Smaller ICT retailers face more problems in the coming months
The French ICT market recorded robust growth in 2021, driven by the surge in remote working and digitalisation needs. However, demand is slowing down after peaking during the pandemic. The market for computers and smartphones is more mature, and we expect a 4% decrease in value this year. Ongoing supply chain issues (transportation bottlenecks, semiconductor shortages) have a strong impact on French ICT businesses, leading to sharp input price increases and less product offerings. Recent lockdowns in China have exacerbated this effect.
Larger producers at the upper end of the value chain (particularly in the electronic component segment) can pass on higher prices, but this is more difficult for businesses at the lower end. At the same time, manufacturers of computer equipment have difficulties in producing high value-added products due to chip shortages and destock mid-range and low-end products. This negatively affects the product offering of distributors, and hence their margins. Therefore, we expect profit margins of larger producers to remain stable while those of ICT wholesalers and retailers are shrinking, particularly smaller businesses.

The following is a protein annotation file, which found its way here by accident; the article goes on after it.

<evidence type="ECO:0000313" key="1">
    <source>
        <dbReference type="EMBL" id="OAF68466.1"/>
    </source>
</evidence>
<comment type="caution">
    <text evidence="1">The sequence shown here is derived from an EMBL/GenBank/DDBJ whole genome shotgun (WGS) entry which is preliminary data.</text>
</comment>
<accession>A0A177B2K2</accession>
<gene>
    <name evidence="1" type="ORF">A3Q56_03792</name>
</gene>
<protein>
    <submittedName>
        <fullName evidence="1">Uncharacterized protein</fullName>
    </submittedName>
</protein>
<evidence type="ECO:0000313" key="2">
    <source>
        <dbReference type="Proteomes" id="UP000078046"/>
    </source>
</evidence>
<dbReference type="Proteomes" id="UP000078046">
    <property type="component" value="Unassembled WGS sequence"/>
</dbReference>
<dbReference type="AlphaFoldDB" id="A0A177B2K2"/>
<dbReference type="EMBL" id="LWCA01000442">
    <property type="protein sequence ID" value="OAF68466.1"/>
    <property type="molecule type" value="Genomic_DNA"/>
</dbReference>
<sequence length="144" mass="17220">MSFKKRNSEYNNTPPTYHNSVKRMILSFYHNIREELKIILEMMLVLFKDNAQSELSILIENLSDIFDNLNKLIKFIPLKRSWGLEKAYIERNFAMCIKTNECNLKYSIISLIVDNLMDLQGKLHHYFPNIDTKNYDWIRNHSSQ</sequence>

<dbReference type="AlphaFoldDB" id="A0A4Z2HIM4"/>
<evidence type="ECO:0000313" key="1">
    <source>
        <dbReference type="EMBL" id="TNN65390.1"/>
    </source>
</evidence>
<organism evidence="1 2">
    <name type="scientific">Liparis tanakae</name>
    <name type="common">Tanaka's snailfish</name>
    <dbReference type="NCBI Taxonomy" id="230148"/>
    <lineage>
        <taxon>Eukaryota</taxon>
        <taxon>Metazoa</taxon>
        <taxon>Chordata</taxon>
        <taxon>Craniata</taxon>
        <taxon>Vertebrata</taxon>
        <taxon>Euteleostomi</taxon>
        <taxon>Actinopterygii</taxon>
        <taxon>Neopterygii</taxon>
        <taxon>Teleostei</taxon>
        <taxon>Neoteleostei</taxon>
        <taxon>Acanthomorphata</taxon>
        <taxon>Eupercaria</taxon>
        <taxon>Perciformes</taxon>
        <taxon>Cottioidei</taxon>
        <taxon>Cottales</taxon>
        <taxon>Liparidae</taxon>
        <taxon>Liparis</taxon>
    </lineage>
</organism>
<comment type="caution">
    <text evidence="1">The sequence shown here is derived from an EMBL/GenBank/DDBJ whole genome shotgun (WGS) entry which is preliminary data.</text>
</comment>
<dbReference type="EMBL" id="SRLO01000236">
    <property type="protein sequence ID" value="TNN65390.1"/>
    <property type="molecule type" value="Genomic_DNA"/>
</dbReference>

According to the French Ministry of the Economy, payments in the ICT sector take 68 days on average, compared to 49 days for all industries. Public institutions and large telecommunication businesses, for example, demand extended payment terms for administrative reasons. In 2021, ICT insolvencies started to increase modestly from the historically low level seen in 2020. In Q1 of 2022 business failures were back to “normal” levels recorded in Q1 of 2019, and we expect further increases in the coming twelve months. Mainly affected will be ICT service providers and ICT wholesale/retail. Smaller businesses in those segments face higher gearing because fiscal measures have expired, while working capital requirements have increased with the ongoing supply chain issues. At the same time margins are shrinking as demand slows down, semiconductor shortages hamper product offering, and higher inputs cost are difficult to pass on to end-customers.
Our underwriting stance is neutral to cautious for ICT wholesale/retail and computer producers/services, while we are open for the electronic components and telecommunications subsectors.